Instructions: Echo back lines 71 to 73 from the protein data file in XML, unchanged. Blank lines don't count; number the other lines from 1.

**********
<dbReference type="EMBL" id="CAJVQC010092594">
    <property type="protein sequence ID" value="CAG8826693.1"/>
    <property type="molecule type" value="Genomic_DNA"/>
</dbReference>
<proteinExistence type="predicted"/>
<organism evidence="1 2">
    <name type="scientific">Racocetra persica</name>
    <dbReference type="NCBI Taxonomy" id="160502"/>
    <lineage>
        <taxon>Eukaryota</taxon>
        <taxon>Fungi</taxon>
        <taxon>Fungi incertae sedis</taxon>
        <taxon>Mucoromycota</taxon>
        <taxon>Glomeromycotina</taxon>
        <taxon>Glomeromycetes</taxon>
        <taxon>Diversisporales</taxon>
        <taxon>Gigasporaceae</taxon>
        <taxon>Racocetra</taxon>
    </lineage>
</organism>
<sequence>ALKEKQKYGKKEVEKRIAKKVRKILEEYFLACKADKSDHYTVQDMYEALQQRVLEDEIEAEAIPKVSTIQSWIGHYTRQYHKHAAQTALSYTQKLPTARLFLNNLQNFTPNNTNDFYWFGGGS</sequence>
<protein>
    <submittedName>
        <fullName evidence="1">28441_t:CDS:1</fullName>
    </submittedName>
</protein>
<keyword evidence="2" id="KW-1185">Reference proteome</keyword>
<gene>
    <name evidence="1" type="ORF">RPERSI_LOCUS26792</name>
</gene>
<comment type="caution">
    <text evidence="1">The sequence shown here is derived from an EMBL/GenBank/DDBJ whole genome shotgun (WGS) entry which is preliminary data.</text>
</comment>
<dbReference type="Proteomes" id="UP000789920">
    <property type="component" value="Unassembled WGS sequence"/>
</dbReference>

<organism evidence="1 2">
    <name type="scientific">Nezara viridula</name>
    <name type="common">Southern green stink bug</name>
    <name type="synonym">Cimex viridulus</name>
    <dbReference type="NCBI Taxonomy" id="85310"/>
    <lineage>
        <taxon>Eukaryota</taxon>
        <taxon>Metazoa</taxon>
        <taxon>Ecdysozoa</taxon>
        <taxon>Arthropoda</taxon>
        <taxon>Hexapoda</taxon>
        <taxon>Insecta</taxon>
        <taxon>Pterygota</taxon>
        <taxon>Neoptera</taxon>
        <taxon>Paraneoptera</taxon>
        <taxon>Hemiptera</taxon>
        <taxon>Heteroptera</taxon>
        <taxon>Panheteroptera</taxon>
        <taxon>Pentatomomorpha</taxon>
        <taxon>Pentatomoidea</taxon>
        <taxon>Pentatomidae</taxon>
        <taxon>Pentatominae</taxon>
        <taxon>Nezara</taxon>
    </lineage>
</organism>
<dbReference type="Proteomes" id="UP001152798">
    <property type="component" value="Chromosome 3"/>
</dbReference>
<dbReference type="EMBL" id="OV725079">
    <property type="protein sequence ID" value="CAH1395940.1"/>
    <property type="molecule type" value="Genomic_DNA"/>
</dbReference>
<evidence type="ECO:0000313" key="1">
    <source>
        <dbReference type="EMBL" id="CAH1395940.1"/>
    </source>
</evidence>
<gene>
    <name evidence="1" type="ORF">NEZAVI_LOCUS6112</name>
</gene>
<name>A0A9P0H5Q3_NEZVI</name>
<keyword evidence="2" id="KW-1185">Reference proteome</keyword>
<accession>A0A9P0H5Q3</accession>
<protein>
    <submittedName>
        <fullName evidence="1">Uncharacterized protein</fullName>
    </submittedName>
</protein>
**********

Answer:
        <dbReference type="EMBL" id="CAH1395940.1"/>
    </source>
</evidence>